"On reaching the ruins I descended into the new trench, and found the workmen, who had already seen me, as I approached, stand near a heap of baskets and cloaks. Whilst Awad advanced and asked for a present to celebrate the occasion, the Arabs withdrew the screen they had hastily constructed, and disclosed an enormous human head sculptured in full out of the alabaster of the country. They had uncovered the upper part of a figure, the remainder of which was still buried in the earth. I saw at once that the head must belong to a winged lion or bull, similar to those of Khorsabad and Persepolis. It was in admirable preservation. The expression was calm, yet majestic, and the outline of the features showed a freedom and knowledge of art, scarcely to be looked for in the works of so remote a period. The cap had three horns, and, unlike that of the humanheaded bulls hitherto found in Assyria, was rounded and without ornament at the top.
"I was not surprised that the Arabs had been amazed and terrified at this apparition. It required no stretch
of imagination to conjure up the most strange fancies. This gigantic head, blanched with age, thus rising from the bowels of the earth, might well have belonged to one of those fearful beings which are pictured in the traditions of the country, as appearing to mortals, slowly ascending from the regions below. One of the workmen on catching the first glimpse of the monster, had thrown down his basket and had run off towards Mosul as fast as his legs could carry him. I learnt this with regret as I anticipated the consequences.
Whilst I was superintending the removal of the earth, which still clung to the sculpture, and giving directions for the continuation of the work, a noise of horsemen was heard, and presently Abd-ur-rahman, followed by half his tribe, appeared on the edge of the trench. As soon as the two Arabs had reached the tents, and published the wonders they had seen, every one mounted his mare and rode to the mound to satisfy himself of the truth of these inconceivable reports. When they beheld the head they all cried together, 'There is no God but God, and Mahommed is his Prophet!' It was some time before the Sheikh could be prevailed upon to descend into the pit, and convince himself that the image he saw was of stone. "This is not the work of men's hands,' exclaimed he, 'but of those infidel giants of whom the Prophet, peace be with him! has said, that they were higher than the tallest date tree; this is one of the idols which Noah, peace be with him! cursed before the flood.' In this opinion, the result of a careful examination, all the bystanders concurred."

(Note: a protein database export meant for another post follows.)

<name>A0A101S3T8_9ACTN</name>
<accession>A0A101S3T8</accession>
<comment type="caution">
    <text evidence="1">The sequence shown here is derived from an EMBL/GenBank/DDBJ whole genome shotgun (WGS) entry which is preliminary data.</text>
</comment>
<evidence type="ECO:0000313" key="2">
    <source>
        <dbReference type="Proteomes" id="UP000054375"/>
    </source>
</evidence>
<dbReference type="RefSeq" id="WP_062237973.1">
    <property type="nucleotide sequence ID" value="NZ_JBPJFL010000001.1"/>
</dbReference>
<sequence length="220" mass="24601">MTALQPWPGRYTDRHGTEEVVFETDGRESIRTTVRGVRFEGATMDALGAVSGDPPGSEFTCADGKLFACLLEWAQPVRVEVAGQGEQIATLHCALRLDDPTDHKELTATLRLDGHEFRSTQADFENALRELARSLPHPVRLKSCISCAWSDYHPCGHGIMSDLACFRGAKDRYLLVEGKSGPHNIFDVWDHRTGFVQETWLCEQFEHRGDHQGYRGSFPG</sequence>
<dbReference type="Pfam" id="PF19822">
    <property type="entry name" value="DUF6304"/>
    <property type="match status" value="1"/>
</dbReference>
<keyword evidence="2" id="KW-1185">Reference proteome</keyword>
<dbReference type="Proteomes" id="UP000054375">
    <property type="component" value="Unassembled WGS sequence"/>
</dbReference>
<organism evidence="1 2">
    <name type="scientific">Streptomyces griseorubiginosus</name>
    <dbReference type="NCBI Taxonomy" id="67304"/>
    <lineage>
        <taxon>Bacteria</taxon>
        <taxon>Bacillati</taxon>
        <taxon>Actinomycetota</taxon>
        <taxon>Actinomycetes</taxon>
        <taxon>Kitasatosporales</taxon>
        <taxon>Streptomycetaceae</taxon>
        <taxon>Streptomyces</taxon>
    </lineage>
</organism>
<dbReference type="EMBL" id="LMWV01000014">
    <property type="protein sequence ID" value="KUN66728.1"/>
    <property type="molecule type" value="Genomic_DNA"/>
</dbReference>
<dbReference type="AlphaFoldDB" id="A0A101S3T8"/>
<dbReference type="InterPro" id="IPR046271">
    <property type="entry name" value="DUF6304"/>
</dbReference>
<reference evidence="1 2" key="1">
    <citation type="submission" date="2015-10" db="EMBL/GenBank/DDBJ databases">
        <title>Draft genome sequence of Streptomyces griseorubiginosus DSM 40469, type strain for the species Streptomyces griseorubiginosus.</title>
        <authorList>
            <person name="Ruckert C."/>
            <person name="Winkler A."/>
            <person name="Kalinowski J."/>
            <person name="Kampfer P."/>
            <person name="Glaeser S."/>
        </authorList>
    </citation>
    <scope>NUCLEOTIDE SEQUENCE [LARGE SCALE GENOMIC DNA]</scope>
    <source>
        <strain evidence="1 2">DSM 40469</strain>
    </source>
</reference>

The report of the discovery filled the neighbouring town of Mosul with commotion. The Cadi made this a new occcasion for throwing impediments in the way of Dr. Layard, and the explorations were for some time arrested. By judicious management, however, these obstacles were overcome, and it was from the chambers of
this palace that many of the most interesting Bas-reliefs and inscriptions now in the British Museum, were brought. The latter were made the subject of special investigation by Major Rawlinson, in his communications to the Royal Asiatic Society. A brief account was given by him of Sardanapalus, the builder of the north-west palace, and the earliest Assyrian king-as far as we yet know-whose inscriptions have coine down to us. He was shown by nim to be the warlike Sardanapalus, whose tomb was described by Amyntas at the gate of the Assyrian capital, and whom Callisthenes took care to distinguish from the better known voluptuary of historical romance. Portions of the dedicatory inscription, which is repeated above a hundred times upon his palace, were also read and explained. The gods whom he worshipped-Assarac and Beltis, the shining Bar, Ani, and Dagon, were duly enumerated; and he read a special note on the subject of Assarac, the head of the Assyrian Pantheon, showing him to be the same as the Biblical Nisroch, and comparing him with the Chronos of the Greeks. A list was also given of the provinces tributary to Assyria at the period of the building of this palace by Sardanapalus, comprising many districts of Syria and Asia Minor, the country upon the Tigris, Armenia, the lands watered by the two Zabs, and the lower regions, as far as the shores of the Persian Gulf.
After some further observations on the extent and power of Assyria under Sardanapalus, Major Rawlinson proceeded to investigate the annals of Temen-bar II., who had commemorated his wars upon the singularly interesting black obelisk, now in the British Museum, upon the two large bulls in the centre palace of Nimrud, and also upon the sitting figure discovered at Kileh Shergat. The obelisk inscription commences, according to his reading, with an invocation to the Assyrian gods, among whom the following names can be identified with some